Revised social work evidence template consulted on following concerns over use in urgent cases

Proposed interim statement developed for applications for urgent care or supervision orders, while full SWET amended to tackle evidence gaps identified by family court leaders

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A revised social work evidence template (SWET) has been issued for consultation, alongside a new, shorter version for urgent cases, on the back of concerns raised by sector leaders.

The proposals respond to criticisms that social work statements in support of urgent applications to remove children from their families failed to evidence the need for urgency or that the legal threshold to remove a child was met, and also that SWETs more generally had evidence gaps in key areas.

The changes, issued by the Association of Directors of Children’s Services (ADCS) and Cafcass, and drawn up by representatives from council children’s social care and legal teams, judiciary and Cafcass, are out for consultation until 18 September.

The SWET, introduced in 2014 and previously revised in 2016, provides a blueprint for social work evidence to the courts in applications for care and supervision orders. Used in many, but not all areas, it asks social workers to provide case details, a chronology, analyses of risk and protective factors, the child’s experience, welfare and wishes and feelings, parental and family capability and the proposed care plan.

Concerns over urgent cases

Though recommended for use by the courts and government, as well as Cafcass and the ADCS, it came in for criticisms from representatives of these organisation on family court president Sir Andrew McFarlane’s public law working group, in a report last year.

The group raised particular concerns about the use of the SWET in urgent cases – where councils were pursuing interim care orders – where it said the template “frequently contains little or insufficient evidence of the urgency and why/how the legal test for removal is met”.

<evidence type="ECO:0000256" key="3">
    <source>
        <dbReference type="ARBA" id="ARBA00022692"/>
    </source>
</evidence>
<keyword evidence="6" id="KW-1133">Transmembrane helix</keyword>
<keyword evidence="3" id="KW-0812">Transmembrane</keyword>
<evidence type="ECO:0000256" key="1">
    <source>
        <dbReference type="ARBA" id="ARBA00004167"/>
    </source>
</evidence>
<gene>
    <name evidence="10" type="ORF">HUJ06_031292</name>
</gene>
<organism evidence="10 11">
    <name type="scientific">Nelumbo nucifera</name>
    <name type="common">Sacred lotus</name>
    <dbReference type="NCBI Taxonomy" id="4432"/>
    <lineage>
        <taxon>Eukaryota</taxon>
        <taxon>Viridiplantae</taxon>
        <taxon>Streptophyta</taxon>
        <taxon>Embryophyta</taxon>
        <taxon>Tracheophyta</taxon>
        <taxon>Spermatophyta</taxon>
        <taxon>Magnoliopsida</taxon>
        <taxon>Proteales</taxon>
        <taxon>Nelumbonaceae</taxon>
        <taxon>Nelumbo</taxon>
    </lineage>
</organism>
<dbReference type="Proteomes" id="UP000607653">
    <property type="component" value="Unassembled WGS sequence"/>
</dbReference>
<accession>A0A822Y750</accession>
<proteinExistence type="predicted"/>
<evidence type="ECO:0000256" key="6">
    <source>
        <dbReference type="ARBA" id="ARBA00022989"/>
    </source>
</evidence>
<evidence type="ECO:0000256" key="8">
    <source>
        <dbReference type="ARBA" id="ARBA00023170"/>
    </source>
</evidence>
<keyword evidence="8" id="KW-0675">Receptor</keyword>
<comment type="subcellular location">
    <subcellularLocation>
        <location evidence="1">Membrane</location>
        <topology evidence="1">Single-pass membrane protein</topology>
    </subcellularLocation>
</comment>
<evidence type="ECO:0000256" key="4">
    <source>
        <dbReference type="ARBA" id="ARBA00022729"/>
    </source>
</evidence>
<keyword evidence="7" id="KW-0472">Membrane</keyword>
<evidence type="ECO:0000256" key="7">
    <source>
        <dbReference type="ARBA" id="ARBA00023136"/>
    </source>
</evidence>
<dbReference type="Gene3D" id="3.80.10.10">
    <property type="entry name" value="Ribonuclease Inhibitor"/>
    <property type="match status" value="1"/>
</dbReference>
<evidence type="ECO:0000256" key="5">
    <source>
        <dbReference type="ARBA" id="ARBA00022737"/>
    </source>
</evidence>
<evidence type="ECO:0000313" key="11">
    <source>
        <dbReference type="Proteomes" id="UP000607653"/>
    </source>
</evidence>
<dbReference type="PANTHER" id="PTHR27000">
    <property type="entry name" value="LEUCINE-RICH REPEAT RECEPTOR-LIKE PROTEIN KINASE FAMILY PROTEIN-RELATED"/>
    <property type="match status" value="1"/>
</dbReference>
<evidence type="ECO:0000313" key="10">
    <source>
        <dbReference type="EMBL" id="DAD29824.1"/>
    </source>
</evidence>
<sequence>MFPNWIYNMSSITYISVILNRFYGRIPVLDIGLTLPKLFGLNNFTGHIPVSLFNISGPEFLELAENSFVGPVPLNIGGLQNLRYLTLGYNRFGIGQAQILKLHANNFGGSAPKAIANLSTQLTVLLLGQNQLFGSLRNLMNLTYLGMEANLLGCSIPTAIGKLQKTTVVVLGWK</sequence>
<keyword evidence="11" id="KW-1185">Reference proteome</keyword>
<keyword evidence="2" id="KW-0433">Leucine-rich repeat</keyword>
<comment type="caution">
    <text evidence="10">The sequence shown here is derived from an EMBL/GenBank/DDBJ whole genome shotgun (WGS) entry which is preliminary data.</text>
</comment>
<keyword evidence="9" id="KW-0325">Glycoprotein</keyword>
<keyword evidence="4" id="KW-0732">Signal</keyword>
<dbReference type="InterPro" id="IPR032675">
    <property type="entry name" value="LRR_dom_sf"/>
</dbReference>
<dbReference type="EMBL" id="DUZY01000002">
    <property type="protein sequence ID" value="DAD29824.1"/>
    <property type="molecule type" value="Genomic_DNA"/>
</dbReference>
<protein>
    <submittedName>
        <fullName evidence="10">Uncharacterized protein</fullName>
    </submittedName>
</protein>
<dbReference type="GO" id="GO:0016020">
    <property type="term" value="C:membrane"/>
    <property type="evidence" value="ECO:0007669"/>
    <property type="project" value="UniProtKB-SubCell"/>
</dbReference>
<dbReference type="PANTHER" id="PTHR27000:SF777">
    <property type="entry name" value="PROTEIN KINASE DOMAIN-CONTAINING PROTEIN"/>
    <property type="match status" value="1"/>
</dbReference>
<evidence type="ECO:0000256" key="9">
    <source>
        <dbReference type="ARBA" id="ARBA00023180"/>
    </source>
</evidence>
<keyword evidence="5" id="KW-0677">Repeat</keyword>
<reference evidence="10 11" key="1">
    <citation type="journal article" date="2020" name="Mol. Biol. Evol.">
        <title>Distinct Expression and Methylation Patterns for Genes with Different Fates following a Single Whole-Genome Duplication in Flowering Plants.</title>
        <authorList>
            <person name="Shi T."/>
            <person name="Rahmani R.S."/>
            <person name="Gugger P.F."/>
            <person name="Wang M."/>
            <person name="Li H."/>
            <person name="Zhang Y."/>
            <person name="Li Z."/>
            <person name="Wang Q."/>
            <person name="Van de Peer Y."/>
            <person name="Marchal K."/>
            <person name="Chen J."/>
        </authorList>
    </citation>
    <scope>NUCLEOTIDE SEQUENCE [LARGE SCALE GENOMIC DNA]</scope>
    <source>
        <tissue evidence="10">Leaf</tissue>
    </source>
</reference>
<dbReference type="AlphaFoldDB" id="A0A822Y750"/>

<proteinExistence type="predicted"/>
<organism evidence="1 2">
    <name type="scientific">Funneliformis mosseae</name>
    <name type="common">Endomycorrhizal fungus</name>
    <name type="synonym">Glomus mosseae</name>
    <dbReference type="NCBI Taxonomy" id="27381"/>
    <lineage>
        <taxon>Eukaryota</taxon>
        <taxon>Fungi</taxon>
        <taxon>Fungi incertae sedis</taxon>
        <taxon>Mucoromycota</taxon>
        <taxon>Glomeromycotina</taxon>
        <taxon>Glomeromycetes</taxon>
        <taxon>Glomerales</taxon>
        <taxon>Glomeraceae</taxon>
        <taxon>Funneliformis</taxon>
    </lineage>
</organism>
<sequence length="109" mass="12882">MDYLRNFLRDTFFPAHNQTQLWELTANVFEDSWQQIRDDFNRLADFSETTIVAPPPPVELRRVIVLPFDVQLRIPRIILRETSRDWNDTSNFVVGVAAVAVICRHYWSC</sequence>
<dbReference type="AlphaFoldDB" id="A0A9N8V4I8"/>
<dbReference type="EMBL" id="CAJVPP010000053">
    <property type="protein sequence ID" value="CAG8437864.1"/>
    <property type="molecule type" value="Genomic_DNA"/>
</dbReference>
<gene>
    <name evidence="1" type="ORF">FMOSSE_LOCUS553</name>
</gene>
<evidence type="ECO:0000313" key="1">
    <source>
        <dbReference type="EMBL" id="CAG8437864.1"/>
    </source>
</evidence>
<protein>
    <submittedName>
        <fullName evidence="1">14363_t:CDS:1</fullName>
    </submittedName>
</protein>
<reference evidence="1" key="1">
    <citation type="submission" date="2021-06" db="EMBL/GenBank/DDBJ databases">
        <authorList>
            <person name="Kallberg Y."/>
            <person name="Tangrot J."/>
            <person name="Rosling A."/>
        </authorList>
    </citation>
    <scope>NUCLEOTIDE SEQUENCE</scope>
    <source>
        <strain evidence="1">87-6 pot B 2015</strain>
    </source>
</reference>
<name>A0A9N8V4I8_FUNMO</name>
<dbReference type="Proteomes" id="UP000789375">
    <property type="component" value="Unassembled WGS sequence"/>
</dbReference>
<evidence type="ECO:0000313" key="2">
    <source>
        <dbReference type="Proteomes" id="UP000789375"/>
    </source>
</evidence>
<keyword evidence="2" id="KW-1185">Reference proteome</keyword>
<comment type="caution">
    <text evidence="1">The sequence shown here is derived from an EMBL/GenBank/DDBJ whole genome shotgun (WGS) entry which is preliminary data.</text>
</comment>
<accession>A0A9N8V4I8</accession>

It recommended the creation of a shortened SWET for such cases, addressing these issues. The proposed interim SWET is designed to fulfil this, including an initial section asking the practitioner to detail whether immediate removal is required and reasons for this, and asking why risks have moved from significant to immediate harm. It then asks for similar information to that covered by the full SWET but in shortened form.

The public law working group also raised concerns about information being duplicated between the SWET and other court documents. It also identified common evidence gaps including pre-proceedings  assessments, work undertaken with the family so far, whether a family group conference has taken place with the reason if not, any previous proceedings involving the child or whether he or she had been accommodated, the view of the independent reviewing officer and specific analysis in relation to newborn babies.

The revised SWET is designed to take account of these issues. ADCS and Cafcass have set out how the template has been changed, and put out a survey asking for views on the specific changes themselves, whether the amended document better meets social workers’ needs in presenting their evidence and what training materials might support its implementation.

One Response to Revised social work evidence template consulted on following concerns over use in urgent cases

  1. Carol Peacock September 8, 2020 at 1:01 am #

    Evidence is the key word here. The lack of collaberating evidence to support practitioners ‘claims’ or ‘beliefs’ in these SWET’s is not being challenged in Family Courts. Families are being taken to Court on the ‘risk of significant harm’, significant not ‘immediate’ or ‘urgent’ and losing their children initially on Interim Care Orders and then to Adoption because the authorities are looking into ‘crystal balls’ and predicting what may happen if their children were to remain in their care. It is not a revised template these families need. Not assessments reiterating information without hard facts and evidence which would be inadmissible in a Criminal Court. Families need support and guidance which would be a lot less costly and time consuming than being put through a Family Court.

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